Commodities Roundup: U.S. Defense Department freezes rare earths projects; road haulage faces challenges; copper prices rally

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For the buyers and category managers out there, especially those of you deep in the weeds of buying and managing commodities, here’s a quick rundown of news and thoughts from particular commodity markets.

MetalMiner, a sister site of ours, scours the landscape for what matters. This week:

DoD hits pause button on rare earths projects

Reducing the United State’s dependence on the Chinese rare earths supply chain has long been a concern for the U.S., particularly the Pentagon.

Rare earths are used in smartphones as well as high-level military applications.

Earlier this year, the Department of Defense awarded Phase 1 contracts to two firms — Lynas Corporation and MP Materials — for the buildout of rare earths separation facilities in the U.S.

However, a month later the DoD opted to freeze funding for the programs, according to a Reuters report, reportedly over concerns regarding a Chinese company’s minority stake in MP Materials.

The future of road haulage

MetalMiner’s Stuart Burns delved into the state of the U.S. road haulage industry, particularly on the heels of the COVID-19 pandemic.

However, the sector’s struggles are predicated on a number of factors that predate the pandemic.

“The collapse in industrial activity has hit the freight transportation and logistics industry hard these last few months, but freight’s problems have been on a slow burn for much longer,” Burns wrote.

“McKinsey identifies four dynamics driving change for the industry, dynamics the article explores in the context of recoveries after previous recessions.

“The secular decline can be traced back to around 1990 and is expressed as a drop in freight intensity, or the ratio of freight to the value of all goods and services produced by the nation’s economy.”

Copper prices rally

Although it remains to be seen if the COVID-19 pandemic will see subsequent waves that further disrupt the U.S. and global economies, some sectors have seen a tentative recovery.

Base metals, for example, have made gains in recent weeks, as U.S. states have started to ease restrictions imposed during the pandemic.

The LME copper price, for example, once again broke past the $5,000/mt level, returning to pre-pandemic levels, MetalMiner’s Maria Rosa Gobitz explained.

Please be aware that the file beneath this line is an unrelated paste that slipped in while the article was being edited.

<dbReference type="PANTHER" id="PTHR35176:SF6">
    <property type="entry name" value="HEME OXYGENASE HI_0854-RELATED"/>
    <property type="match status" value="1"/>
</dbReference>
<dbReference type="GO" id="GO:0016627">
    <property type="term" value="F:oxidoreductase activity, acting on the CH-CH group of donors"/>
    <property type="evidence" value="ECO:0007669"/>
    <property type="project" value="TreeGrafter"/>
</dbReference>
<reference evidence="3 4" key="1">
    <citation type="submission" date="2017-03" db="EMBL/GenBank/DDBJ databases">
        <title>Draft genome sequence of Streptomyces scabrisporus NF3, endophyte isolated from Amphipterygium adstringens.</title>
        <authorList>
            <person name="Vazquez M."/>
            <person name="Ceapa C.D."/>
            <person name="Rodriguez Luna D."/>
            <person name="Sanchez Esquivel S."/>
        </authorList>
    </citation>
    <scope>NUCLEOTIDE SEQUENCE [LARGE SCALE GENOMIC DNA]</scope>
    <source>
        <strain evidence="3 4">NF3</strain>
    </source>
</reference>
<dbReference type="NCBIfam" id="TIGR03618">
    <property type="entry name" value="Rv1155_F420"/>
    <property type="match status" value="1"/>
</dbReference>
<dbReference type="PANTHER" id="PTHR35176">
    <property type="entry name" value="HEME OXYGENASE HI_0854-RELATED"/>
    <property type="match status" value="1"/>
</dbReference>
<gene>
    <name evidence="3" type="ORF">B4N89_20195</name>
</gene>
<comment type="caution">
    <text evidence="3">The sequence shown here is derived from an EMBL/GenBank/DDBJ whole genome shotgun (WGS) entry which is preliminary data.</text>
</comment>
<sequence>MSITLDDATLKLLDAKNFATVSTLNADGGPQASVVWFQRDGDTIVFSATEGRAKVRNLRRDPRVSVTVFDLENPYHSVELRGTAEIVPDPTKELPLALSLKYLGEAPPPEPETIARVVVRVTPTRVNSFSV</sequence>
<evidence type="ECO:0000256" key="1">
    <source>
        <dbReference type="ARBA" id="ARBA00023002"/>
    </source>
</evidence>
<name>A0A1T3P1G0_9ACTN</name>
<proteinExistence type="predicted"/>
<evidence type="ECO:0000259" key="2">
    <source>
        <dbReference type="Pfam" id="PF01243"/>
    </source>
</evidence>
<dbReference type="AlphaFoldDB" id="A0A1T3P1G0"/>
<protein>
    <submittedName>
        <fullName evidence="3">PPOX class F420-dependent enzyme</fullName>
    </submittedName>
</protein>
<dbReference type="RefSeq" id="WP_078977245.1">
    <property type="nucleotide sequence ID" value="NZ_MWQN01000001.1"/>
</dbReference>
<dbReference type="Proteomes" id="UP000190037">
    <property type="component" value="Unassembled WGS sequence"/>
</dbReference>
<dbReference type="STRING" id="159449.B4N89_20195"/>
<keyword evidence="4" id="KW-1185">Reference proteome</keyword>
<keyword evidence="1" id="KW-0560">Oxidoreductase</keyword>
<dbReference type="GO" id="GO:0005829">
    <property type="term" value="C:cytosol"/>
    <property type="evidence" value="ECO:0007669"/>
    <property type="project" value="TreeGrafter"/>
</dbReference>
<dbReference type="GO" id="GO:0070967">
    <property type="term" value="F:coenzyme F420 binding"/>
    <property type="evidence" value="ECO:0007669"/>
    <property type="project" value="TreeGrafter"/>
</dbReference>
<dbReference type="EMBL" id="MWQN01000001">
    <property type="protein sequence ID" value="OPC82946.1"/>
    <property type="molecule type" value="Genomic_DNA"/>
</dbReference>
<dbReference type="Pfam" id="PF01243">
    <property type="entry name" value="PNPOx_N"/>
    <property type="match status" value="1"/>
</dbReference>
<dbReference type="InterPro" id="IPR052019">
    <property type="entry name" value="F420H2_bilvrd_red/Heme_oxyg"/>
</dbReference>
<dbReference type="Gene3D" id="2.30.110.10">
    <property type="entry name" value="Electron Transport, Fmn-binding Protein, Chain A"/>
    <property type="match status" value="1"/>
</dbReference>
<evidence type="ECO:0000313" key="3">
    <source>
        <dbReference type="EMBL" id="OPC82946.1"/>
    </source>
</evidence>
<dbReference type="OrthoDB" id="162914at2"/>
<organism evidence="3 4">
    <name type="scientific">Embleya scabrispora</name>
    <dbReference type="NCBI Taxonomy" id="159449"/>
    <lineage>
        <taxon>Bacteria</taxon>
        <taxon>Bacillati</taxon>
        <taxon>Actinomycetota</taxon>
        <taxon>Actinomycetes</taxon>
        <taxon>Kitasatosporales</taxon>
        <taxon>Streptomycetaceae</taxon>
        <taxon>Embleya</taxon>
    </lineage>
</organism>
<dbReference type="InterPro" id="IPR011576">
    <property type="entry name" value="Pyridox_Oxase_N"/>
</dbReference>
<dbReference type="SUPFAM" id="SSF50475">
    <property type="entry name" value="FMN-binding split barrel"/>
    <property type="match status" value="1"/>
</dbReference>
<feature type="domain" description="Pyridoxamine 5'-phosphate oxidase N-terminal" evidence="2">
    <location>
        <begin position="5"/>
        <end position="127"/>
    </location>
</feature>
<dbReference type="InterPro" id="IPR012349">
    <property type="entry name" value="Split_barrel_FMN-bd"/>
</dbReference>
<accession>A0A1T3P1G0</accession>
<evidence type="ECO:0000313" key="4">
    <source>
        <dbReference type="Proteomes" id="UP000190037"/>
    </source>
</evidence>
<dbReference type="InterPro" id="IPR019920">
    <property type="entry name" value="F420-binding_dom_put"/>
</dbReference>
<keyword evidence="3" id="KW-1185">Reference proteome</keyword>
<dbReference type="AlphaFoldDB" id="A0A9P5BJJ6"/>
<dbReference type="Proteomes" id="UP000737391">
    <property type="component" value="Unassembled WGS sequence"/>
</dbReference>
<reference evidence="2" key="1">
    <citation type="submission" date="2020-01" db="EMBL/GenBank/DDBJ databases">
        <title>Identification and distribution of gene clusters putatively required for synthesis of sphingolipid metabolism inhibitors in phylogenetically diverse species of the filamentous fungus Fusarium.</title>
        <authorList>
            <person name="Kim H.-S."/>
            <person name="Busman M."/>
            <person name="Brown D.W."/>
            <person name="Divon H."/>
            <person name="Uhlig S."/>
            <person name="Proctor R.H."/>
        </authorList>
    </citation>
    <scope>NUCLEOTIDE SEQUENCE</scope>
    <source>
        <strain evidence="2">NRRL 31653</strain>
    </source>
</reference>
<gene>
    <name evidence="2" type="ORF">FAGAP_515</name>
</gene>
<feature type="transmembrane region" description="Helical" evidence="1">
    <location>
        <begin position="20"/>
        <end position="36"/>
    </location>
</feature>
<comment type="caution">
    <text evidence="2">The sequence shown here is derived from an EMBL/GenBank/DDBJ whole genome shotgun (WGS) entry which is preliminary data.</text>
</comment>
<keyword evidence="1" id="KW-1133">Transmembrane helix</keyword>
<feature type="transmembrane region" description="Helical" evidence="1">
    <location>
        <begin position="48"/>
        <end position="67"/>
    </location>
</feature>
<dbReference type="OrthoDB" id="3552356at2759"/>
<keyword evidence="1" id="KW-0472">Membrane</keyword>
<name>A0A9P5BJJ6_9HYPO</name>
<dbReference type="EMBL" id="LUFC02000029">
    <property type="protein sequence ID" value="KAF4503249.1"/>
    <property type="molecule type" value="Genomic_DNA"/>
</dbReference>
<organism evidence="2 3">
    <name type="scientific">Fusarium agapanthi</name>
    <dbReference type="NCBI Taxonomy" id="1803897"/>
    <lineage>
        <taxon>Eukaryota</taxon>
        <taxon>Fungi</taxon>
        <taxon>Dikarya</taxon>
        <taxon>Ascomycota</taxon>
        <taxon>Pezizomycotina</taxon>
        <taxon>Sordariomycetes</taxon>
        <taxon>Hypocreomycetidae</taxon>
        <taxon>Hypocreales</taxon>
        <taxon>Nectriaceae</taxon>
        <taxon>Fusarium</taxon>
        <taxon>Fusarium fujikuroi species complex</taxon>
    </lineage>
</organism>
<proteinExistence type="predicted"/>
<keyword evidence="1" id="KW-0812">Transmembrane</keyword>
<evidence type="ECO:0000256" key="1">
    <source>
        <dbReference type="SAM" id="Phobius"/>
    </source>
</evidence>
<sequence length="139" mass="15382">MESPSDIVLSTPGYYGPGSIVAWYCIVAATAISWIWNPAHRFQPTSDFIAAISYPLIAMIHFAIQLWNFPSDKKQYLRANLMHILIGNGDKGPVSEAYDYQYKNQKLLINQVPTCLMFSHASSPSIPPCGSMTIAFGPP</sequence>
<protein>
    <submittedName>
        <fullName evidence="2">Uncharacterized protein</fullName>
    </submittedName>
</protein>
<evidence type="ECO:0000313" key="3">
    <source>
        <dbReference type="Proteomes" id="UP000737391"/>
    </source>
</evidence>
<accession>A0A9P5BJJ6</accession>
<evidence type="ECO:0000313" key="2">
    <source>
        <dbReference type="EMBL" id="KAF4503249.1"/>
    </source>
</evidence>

“In the past two weeks, markets have continued to climb up despite the protests across the country and the increasing tension between China and the U.S.,” she wrote. “Base metals, particularly copper, are rallying as demand prospects increase.”

Nickel price rise lags behind other metals

Meanwhile, the nickel price recovery has not been as robust.

“As much of the rest of the base metals were lifted this week, nickel remained subdued,” Gobitz wrote.

“This comes despite an announcement by the Indonesian government that it would relax exports of many minerals but keep in place a ban on nickel ores.

“According to Reuters, the Indonesian nickel miners’ association (APNI) proposed in April that the country should allow exports of nickel ore to cushion the impact on processed nickel exports by global measures to control the coronavirus outbreak. However, the Ministry for Maritime Affairs and Investment rejected the proposal.”

Platinum, palladium operations in South Africa deal with COVID-19

South Africa, a major producer of palladium and platinum, has its own COVID-19 challenges, and miners in the country have already seen operational challenges stemming from the pandemic.

In April, miners there were allowed to restart at a maximum of 50% of capacity. Since then, however, miners have reported COVID-19 cases at their operations, necessitating temporary suspensions of the sites in question.

Impala Platinum, for example, in May announced the temporary suspension of its Marula operations after a cluster of COVID-19 cases. Similarly, in a May 28 release, Sibanye-Stillwater confirmed 51 employees tested positive for COVID-19 (out of 120 tests).

Europe’s steel struggles

Elsewhere, Burns surveyed the state of the European steel sector and the challenges it faces in the years ahead.

“The European Steel Association (EUROFER) has now slammed the European Commission’s most recent periodic review of the policy, saying the Commission has failed to recognize the scale of the increased risk to the European steel industry or to account for the fact 40% of workers are currently furloughed in the face of an unprecedented collapse in demand,” Burns wrote.

“Reuters reports there has been a 50% demand slump across the continent following the arrival of COVID-19 in mid-March. Eurofer and the CEOs of Europe’s leading steel producers issued a joint letter demanding a rethink, saying the demand destruction as a result of the pandemic risked the very existence of the European steel industry if inventory build in China, Russia, Indonesia and India were to be released as lockdowns in those countries end.”

Indian steel demand slumps

MetalMiner contributor Sohrab Darabshaw looked at declining steel demand in India, citing World Steel Association forecasts.

In 2019, India’s steel consumption was just over 100 million metric tons. The World Steel Association forecasts Indian demand of 83.3 million mt for 2020.

“With steel demand expected to decline by 13-15% during this fiscal year, major industry players have decided to either delay or altogether shelve their capex plans,” Darabshaw wrote. “The pandemic, weak financial health and a loss of demand are reasons behind them temporarily halting further investments for over a year, the Economic Times reported.

“The World Steel Association’s short-range outlook said world steel demand would drop to 1,654 million metric tons this year due to the COVID-19 crisis.”

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